On Tuesday, Hennepin County commissioners heard a preliminary presentation about some of the design and programming elements that will be included in the facility, which will be built north of Target Center in the Warehouse District of downtown Minneapolis.
Rick Johnson, the county's coordinator for the ballpark project, said that they're currently only about 15 percent of the way through the design process, but he took the time -- along with officials from the Twins and from HOK, the firm designing the facility -- to give an update about what they've got so far.
The Twins ballpark will be similar in seating size to PNC Park in Pittsburgh or Great American Ball Park in Cincinnati, with around 40,000 seats. Just 10,000 of those seats will be in the upper deck, giving the majority of fans a closer proximity to the playing field. Earl Santee of HOK said they aim to make use of every square inch of the very compact site on which the ballpark will be constructed.
"This will be the most compact ballpark that HOK has built," Santee said. "In fact, it would fit inside most of the ballparks we've built. But the concourses will be twice as wide as the Metrodome, and there will be twice the number of bathrooms."
One theme already emerging in the design process is bridges. Johnson and Santee both noted that most fans will access the ballpark via existing bridges over Fifth Street and Seventh Street, and a bridge that is planned to span Sixth Street. Similar to Turner Field in Atlanta, the main entrance plaza into the ballpark will be on the outfield side of the facility.
Another popular element promised for the ballpark is an open concourse, similar to the one at the Xcel Energy Center in St. Paul, Minn. It will allow fans inside the facility to walk completely around the field without ever losing sight of what's happening between the white lines. Other elements inside the ballpark will be a restaurant just beyond right field and team offices just beyond left field.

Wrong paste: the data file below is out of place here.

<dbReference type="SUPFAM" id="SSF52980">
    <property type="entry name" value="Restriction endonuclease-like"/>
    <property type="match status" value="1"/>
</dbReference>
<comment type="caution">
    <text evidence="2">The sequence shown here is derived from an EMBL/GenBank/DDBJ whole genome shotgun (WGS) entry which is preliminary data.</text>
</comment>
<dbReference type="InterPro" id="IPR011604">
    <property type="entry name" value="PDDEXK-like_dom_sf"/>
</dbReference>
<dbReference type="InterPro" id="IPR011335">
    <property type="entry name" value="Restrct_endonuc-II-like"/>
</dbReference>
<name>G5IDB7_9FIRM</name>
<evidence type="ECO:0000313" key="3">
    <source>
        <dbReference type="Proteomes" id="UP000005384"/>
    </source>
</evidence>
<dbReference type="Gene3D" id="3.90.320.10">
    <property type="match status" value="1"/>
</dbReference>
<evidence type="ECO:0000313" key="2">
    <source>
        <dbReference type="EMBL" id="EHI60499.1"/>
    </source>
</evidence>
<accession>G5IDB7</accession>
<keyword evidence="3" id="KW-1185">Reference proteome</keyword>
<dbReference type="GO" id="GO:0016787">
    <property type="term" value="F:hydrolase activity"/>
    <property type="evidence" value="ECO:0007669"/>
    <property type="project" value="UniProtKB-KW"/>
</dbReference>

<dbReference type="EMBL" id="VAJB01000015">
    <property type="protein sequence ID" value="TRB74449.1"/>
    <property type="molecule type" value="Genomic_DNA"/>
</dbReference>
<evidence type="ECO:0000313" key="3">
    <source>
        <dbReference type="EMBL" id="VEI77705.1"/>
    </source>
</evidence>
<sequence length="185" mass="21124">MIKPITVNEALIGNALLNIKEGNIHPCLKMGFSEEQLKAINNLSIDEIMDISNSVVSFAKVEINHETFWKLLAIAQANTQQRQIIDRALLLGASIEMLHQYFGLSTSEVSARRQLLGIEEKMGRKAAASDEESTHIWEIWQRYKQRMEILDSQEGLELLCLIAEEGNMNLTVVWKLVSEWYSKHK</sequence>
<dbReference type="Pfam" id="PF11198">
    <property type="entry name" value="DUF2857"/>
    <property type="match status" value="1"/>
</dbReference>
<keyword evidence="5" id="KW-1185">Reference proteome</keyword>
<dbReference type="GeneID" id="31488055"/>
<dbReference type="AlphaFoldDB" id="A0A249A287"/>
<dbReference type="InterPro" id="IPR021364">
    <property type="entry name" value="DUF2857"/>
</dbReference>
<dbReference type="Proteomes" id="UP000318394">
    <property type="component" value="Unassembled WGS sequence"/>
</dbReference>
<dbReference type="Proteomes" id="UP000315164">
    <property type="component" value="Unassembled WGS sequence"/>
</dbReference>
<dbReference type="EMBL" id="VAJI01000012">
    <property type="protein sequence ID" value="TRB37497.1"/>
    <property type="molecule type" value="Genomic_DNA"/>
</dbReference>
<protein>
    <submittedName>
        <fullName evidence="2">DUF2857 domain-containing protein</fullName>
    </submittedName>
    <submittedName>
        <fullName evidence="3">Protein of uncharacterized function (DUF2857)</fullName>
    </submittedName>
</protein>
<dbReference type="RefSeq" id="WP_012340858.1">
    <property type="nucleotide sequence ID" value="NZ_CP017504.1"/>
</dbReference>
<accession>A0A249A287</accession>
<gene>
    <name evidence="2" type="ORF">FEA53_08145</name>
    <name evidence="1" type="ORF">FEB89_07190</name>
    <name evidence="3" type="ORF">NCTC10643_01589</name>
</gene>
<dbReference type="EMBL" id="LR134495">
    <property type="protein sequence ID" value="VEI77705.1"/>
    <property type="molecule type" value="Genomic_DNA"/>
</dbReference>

While the field dimensions aren't completely set, Twins officials say that it will be fair to both hitters and pitchers, and despite the compact size of the facility, it won't necessarily be a power hitter's dream. The power alleys will actually be deeper than those in the Metrodome. And the abilities of current Twins have factored into the decision-making behind some of the ballpark's on-field elements.
"Most of the wall is about eight feet high, and the reason for that is we want to see Torii Hunter jump up and catch a home run over the wall," said Jerry Bell, president of Twins Sports, Inc. "It can't be so low that it's easy, but it can't be so high that it's impossible."
Bell and others from the Twins have been meeting with city and county officials every week since mid-summer, working out design elements that will help the ballpark blend into and complement downtown Minneapolis. One enduring complaint about the Metrodome is that the stadium is an island unto itself, with no real neighborhood around it. Bell said the new facility will be more like Fenway Park in Boston or Wrigley Field in Chicago in its integration with the surrounding community.
"Principles for good urban design have been applied to this project," said Chuck Lear, the chair of the design advisory committee appointed by the county. "We want to make getting to the game as exciting as the game itself."
The commissioners praised the work that has been done thus far, and said that they look forward to hearing more about the project's progress in the coming months. While some of the land needed for the facility has not yet been purchased, the project is on schedule for an opening at the start of the 2010 season.
Commissioner Mike Opat, one of the biggest proponents of the ballpark, said that Tuesday's meeting was an opportunity for them to check on the progress of the project and make sure that it fits the site. He said that the commissioners will get a presentation on the schematic design project and a more detailed cost estimate in February.